Currie-ing favour at Bradford 1 Gallery
"Three large paintings from Ken's 2007 'Immortality' series - entitled A Gate, A Door and A Window - will be exhibited in Bradford for the first time from Saturday, 2 February.
The exhibition will also feature a small selection of other works, including Dead Stag(2010), from his previous'Animals' series.
Ken is influenced by traditional Spanish painting and his larger than life canvasses primarily explore visions of power, darkness and immortality.
The exhibition - which is being brought to Bradford in partnership with Flowers Gallery in London - will run at the Bradford Council-run venue until Saturday, 4 May.
It will be launched with an artist's talk between 12.30-1.30pm. The event will give visitors the chance to meet Ken and view the exhibition with him and Matthew Flowers, Managing Director of Flowers Gallery, London. Places are free but due to limited space it is necessary to book in advance.
The exhibition will also be supported with the screening of 'The Leopard' (1963), a PG film that stars Burt Lancaster and Alain Delon. It will be introduced by artist Pip Dickens, who will highlight links between Ken's paintings and the strong influence it had on his work. It will be screened on Thursday, 18 April between 6-10pm. Tickets cost £3 per person in advance or £5 on the door.
To reserve a place for either the artist's talk or film, please contact 01274 437800 or firstname.lastname@example.org
Coun Susan Hinchcliffe, Bradford Council's Executive Member responsible for Culture, said: "Ken Currie is a one of Scotland's most influential contemporary artists. It's therefore a real coup that our Museum team have managed to secure a showing of his work in Bradford."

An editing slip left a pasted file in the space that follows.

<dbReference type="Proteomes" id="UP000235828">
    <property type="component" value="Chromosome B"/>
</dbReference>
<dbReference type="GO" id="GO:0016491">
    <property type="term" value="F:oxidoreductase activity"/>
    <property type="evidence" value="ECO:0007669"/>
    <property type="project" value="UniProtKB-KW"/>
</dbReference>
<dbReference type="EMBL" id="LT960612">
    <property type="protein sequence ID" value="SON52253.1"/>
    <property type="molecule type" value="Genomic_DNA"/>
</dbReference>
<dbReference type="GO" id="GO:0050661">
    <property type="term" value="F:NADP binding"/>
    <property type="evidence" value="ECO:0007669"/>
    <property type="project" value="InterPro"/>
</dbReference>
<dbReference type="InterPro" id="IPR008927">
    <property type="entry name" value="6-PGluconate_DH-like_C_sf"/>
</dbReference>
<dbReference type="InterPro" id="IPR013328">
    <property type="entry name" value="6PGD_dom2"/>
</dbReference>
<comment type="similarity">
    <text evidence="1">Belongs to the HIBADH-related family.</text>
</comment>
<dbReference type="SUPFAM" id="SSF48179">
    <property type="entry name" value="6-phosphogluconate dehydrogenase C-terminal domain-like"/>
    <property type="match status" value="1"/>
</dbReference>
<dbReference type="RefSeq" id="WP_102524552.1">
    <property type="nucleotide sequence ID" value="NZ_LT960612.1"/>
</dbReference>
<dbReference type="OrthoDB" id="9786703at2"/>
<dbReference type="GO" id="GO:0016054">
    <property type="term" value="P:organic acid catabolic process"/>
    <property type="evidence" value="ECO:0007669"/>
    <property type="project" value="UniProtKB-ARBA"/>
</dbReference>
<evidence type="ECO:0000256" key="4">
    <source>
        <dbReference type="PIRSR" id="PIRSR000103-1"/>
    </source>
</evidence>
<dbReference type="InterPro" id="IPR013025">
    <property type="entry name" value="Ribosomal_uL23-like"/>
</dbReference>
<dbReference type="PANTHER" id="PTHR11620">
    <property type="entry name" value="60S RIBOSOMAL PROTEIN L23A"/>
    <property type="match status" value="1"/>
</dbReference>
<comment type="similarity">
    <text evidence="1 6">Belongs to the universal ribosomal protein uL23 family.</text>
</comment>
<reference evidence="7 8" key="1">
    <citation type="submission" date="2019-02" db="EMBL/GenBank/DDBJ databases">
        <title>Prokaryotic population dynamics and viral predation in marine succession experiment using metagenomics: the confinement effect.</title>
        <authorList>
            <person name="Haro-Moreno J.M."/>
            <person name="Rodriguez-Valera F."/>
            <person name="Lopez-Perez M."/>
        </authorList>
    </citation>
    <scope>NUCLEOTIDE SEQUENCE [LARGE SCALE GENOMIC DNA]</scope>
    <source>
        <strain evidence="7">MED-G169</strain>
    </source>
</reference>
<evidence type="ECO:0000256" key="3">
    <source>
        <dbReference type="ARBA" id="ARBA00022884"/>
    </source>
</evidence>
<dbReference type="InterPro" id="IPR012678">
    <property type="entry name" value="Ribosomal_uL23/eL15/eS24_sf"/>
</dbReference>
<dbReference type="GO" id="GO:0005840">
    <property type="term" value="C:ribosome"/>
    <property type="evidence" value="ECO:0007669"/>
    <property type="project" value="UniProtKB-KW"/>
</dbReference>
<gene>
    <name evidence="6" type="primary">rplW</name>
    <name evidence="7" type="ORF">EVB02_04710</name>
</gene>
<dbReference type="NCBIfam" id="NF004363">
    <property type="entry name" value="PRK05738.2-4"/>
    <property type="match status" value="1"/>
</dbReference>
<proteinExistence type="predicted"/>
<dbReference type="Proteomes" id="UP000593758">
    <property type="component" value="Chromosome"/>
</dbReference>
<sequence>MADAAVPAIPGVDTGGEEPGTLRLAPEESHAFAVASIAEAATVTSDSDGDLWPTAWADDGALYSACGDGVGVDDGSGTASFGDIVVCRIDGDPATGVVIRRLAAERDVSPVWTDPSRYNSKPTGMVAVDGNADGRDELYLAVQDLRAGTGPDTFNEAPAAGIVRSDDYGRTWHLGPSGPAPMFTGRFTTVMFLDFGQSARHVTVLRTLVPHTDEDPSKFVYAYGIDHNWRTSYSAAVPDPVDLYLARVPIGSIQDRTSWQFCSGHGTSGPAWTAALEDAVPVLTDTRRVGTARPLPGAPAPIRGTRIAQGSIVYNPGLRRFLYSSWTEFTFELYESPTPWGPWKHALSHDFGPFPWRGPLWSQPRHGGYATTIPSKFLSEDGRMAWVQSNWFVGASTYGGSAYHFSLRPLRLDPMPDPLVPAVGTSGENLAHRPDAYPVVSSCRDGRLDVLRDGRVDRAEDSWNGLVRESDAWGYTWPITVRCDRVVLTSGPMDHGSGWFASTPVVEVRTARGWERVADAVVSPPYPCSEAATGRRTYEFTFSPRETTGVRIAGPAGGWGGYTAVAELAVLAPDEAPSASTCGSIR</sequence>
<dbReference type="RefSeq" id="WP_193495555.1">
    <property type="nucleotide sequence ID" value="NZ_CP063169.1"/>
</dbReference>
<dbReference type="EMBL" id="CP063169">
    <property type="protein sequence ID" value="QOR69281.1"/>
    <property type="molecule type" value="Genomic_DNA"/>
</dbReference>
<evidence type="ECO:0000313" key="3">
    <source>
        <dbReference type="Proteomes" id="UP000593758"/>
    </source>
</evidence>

Ken graduated from the Glasgow School of Art in 1983. His work can be seen in the collections of The Scottish National Gallery of Modern Art; The National Library of Scotland, Edinburgh; The New York Public Library; the Yale Center for British Art, New Haven; and the Boston Museum of Fine Art.
His 'Immortality' series draws on traditional portrait conventions to explore the selfish nature of humanity. This is done through the depiction of haunting characters as they vie for power and status, and includes fictional kings and businessmen.
A catalogue from the exhibition with an essay by Julie Lawson, Senior Curator at Scotland's National Portrait Gallery, will be available to buy from the gallery.
Bradford 1 Gallery is located in Centenary Square. It is open Tuesday - Friday (11am- 6pm) and Saturday (12noon - 5pm).
For information about exhibitions and events being held at the Council's museums and galleries, please visit http://www.bradfordmuseums.org/or follow @BradfordMuseums"